A between-jobs vacation was all Angelo expected from Buenos Aires. When it turned into a holiday fling, he wasn’t about to say no.
Ramon’s impulsive trip to Argentina started off as a disaster. The cute dance teacher offering a room share? An early Christmas present. The night dancing tango? A revelation.
The next week turns into a series of great dates, the kind that would take months to set up in real life. By day two, they both wish they’d met long ago, in California, where they both grew up. But while Ramon’s heading back there, Angie’s bound for North Carolina.
Angie leaves Argentina with a head full of plans and wishes, but no regrets. Ramon goes home with a plan of his own, determined to turn some wishes into reality. On New Year’s Day, Angie finds Ramon on his doorstep. Will they find a way to dance into the future together?
We walked on for a while without speaking. I could hear the gears turning in Angie’s brain. He had to know that the only reason for me to mention my sexuality was to open a door. When he finally spoke again it was with a lifted hand, pointing to a building down the street. “That’s the place.” People were standing around outside, smoking and laughing. Music poured out the open door.
“Is it going to be okay if I just sit and watch? I don’t know tango.”
“Oh sure. But there’s bound to be people who ask you to dance. Ask them to teach you. Everybody loves a beginner.”
“Well, a beginner who looks like you.” Oh. Oh. We stopped walking again, and he was smiling at me again, a different kind of smile. “You dance, though, right?”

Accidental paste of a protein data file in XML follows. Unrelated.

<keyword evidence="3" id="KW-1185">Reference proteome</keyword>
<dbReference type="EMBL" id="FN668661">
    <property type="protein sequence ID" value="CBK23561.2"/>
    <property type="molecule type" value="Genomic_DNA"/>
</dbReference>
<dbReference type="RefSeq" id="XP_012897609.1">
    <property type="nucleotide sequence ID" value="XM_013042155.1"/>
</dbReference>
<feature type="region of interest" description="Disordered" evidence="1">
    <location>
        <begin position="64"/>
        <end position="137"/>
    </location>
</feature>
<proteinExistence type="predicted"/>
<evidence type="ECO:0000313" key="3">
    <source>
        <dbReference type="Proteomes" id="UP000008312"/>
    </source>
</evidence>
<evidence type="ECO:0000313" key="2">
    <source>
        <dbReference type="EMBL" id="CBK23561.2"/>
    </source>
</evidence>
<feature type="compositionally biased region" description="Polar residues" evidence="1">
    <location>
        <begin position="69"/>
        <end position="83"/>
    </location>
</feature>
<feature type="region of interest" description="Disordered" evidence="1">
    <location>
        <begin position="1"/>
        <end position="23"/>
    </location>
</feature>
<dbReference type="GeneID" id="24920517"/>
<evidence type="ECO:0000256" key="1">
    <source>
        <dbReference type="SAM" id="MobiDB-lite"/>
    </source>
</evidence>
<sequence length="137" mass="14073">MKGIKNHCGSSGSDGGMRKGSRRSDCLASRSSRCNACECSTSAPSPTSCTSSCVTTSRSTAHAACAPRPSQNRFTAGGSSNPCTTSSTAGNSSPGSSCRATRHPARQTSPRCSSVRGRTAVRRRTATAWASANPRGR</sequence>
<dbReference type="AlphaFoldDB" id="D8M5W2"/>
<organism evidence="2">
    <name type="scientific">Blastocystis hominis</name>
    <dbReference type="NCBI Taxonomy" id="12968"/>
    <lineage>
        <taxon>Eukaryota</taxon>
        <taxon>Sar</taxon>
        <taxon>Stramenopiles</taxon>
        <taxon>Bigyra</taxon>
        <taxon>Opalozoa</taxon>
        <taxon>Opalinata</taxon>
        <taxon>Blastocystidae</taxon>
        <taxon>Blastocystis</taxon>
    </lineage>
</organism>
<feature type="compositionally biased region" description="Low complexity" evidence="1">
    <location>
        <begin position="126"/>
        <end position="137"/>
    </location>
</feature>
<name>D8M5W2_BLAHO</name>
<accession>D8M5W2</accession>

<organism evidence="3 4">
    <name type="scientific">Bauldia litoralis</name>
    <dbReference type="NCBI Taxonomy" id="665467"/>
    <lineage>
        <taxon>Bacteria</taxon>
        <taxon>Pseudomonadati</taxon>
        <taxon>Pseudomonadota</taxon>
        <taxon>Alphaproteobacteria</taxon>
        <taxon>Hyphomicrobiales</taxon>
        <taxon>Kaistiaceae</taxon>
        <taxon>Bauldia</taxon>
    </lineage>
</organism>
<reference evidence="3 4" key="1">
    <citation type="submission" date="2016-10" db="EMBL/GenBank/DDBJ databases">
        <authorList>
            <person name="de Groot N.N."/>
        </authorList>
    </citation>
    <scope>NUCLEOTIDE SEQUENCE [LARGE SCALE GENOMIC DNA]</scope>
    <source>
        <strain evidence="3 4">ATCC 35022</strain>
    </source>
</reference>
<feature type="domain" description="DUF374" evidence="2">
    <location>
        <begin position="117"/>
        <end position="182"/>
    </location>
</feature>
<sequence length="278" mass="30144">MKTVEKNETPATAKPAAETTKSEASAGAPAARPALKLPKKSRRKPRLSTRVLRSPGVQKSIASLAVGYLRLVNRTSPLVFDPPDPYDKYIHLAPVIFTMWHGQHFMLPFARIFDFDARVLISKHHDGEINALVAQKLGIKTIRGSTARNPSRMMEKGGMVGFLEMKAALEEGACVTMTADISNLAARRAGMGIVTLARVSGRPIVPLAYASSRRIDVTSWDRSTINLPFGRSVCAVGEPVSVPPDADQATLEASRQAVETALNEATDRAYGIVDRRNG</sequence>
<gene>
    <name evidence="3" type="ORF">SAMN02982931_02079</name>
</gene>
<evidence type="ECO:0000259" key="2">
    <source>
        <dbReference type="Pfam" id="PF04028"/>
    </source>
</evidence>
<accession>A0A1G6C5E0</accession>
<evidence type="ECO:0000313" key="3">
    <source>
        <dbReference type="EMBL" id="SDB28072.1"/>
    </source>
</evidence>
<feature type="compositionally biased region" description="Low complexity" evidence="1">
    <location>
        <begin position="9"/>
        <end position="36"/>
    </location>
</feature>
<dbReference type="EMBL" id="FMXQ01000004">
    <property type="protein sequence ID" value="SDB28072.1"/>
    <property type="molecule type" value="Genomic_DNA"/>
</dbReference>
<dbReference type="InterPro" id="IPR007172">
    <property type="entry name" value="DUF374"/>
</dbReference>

I nodded. “Salsa, merengue, rumba, cha-cha. A little waltz like they do at quinceañeras.” We stared at each other for a second, then I ventured, “I did some Googling while you were in the shower and it said that men can dance together at milongas. Like it’s no big deal. Not necessarily a sex thing.”
“True, true, and true. They’ll play a set of songs, usually three, that’s called a tanda. You dance with one partner for those three songs, then choose another partner. If you want, you could just watch for the first three and then, maybe, you could dance with me.”
It sounded like a question. “I’d like that.”
* * * *
Oh my God. Oh my God. I knew, okay, I knew that tango was sexy. I knew you could lose yourself in the music, and I knew that Angie was a professional dancer, and if there was ever a combination of circumstances that would lead to a great night out dancing it was this combination right here. But oh my God.
I did as he suggested during the first tanda, watching from the sidelines. Tried to be an impartial observer, studying different couples to see what they were doing with the music, but my gaze kept returning to Angie. As soon as we went through the door half a dozen people came up to him. Shaking hands, kissing his cheek, slapping his back, jabbering in rapid Spanish that I had a little trouble following because it wasn’t quite the Spanish I grew up with. He introduced me to everyone. Made sure they knew I could dance but didn’t know tango. Everyone said they’d find me later, and maybe they meant it.
But I hoped they didn’t. Because after the cortina when Angie came to find me, and after we started to dance, I didn’t want to dance with anyone else. Like, ever.
He was teaching me, obviously, because -- he said -- when I danced with someone else there were specific things I, as a follower, should know how to read. But maybe because he had all those years of ballroom experience, he used a lot of vocabulary I recognized. Here a cross body lead from salsa, there a hesitation step from waltz; here a series of rock steps as in rumba, there a syncopation like cha-cha.
The killer, though, the killer is the dance position. You can dance tango in an open hold; I saw several couples doing that. Angie didn’t give me the option. He slid his right arm around my back, tucking me so close my face was practically in his hair. “Follow my body,” he said softly.
And I thought, helplessly, I’ll follow you anywhere.